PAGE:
Original Research

The impact of the Hebrew Scriptures, and especially the Torah, on James’s thought, terminology and teaching

Alan Raven, Francois P. Viljoen, Timothy van Aarde
In die Skriflig/In Luce Verbi | Vol 56, No 1 | a2801 | DOI: https://doi.org/10.4102/ids.v56i1.2801 | © 2022 Alan Raven, Francois P. Viljoen, Timothy van Aarde | This work is licensed under CC Attribution 4.0
Submitted: 27 August 2021 | Published: 07 December 2022

About the author(s)

Alan Raven, Masters and Doctoral Studies, Faculty of Theology Faculty, North-West University, Potchefstroom, South Africa
Francois P. Viljoen, Department of New Testament, Faculty of Theology Faculty, North-West University, Potchefstroom, South Africa
Timothy van Aarde, Masters and Doctoral Studies, Faculty of Theology Faculty, North-West University, Potchefstroom, South Africa

Abstract

While James is a Christian document, it is also undeniably Jewish. This article investigated the degree to which James is rooted in the Hebrew Scriptures (i.e. Old Testament [OT]), especially the Torah, and how that gives meaning to what he says and teaches. The study was undertaken by establishing the likely relevance and role of the Hebrew Scriptures and particularly the Torah for James’s first readers, and the manner and extent of James’s use of these Scriptures in his Letter. The study was concluded by outlining the findings of the impact of these Scriptures on the Letter. The Greek translation of the Hebrews Scriptures was most likely the Bible of James’s original recipients. As with the rest of the New Testament (NT), James shows remarkable dependence upon and ascribes unqualified authority to the Hebrew Scriptures. James draws substance from, applies, and never nullifies anything from the OT. Referring to an OT Scripture, on average, every 1.86 verses, James’s thought is clearly shaped by the OT. He grounds his fundamental teachings in the Torah – notably in the Shema, Decalogue, and ‘Holiness Code’. While James is silent on the ritual commandments, he focusses on the moral commandments and ‘weightier matters’ of the Torah, so much so that his entire contents may fall under ‘faith/faithfulness’ (or loving God, 1st Table of the Decalogue) or ‘justice’/’mercy’ (or loving neighbour, 2nd Table of the Decalogue). With the core of the Torah evidently being foundational in James, it seems appropriate to interpret James’s terms and teaching in the light of and in line with the Torah, and especially the Torah’s weightier matters and moral instructions.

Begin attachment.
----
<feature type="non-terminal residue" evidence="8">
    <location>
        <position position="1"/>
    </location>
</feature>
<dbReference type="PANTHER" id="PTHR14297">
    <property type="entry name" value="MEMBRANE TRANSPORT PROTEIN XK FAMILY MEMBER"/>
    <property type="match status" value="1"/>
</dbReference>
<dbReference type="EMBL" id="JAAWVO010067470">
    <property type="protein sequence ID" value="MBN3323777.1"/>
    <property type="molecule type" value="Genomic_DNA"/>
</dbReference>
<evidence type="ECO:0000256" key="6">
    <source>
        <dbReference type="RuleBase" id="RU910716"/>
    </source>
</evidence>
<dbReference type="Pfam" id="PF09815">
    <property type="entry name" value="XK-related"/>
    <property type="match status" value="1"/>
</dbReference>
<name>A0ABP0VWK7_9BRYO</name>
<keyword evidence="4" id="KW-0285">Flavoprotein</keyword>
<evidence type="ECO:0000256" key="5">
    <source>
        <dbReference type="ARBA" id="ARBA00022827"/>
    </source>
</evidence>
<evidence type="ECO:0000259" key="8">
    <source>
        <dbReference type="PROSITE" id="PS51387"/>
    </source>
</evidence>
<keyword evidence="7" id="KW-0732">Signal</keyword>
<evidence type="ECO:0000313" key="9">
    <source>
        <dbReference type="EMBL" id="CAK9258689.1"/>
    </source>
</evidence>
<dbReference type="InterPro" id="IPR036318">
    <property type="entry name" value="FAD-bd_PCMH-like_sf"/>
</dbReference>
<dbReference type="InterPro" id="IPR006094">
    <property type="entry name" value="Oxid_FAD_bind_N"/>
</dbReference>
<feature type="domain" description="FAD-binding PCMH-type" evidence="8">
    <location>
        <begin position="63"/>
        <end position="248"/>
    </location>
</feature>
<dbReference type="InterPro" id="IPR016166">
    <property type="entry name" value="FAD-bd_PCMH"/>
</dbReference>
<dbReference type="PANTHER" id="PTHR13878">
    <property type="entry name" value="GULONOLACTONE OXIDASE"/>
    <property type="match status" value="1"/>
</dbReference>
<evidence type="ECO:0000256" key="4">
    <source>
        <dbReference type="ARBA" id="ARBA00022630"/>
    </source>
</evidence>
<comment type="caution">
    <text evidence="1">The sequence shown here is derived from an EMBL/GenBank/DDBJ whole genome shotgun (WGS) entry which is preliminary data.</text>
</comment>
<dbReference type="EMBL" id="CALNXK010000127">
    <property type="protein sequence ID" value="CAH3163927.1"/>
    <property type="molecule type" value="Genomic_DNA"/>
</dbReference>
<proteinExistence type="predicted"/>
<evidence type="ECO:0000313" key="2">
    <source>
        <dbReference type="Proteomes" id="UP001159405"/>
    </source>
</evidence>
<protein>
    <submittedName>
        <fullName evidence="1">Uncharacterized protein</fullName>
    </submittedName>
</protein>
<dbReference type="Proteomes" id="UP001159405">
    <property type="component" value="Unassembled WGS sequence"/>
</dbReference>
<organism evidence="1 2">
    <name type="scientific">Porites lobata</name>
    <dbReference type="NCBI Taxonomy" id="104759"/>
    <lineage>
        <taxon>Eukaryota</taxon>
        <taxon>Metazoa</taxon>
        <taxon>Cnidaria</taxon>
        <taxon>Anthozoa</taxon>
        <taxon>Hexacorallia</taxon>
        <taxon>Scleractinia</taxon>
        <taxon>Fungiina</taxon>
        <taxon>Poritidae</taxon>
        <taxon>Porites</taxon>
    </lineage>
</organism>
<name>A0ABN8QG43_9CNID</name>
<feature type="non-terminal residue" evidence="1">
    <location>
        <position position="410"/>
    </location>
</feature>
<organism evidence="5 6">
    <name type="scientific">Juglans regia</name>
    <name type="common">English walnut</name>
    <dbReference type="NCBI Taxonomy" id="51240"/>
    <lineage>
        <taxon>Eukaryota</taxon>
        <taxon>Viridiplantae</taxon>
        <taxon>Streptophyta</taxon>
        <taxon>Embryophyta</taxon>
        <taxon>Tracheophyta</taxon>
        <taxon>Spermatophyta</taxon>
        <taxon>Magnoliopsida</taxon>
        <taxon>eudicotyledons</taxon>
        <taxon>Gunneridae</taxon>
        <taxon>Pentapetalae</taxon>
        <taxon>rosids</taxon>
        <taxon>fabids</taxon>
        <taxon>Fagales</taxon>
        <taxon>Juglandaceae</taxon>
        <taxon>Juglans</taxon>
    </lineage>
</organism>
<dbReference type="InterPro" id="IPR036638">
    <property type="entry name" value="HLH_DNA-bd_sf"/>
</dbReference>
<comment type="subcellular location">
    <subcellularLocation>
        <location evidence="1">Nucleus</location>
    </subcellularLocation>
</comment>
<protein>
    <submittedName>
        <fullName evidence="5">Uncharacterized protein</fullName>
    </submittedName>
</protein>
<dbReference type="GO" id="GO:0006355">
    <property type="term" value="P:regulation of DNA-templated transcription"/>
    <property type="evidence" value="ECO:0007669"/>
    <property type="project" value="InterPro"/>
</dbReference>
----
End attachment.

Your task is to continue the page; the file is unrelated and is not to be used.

Contribution: This key finding may contribute to the debate about what James’s means and teaches concerning ‘law’ (νόμος) his Letter.


Keywords

James; Hebrew Scriptures/Old Testament; Torah; commandment(s); weightier matters of the Torah

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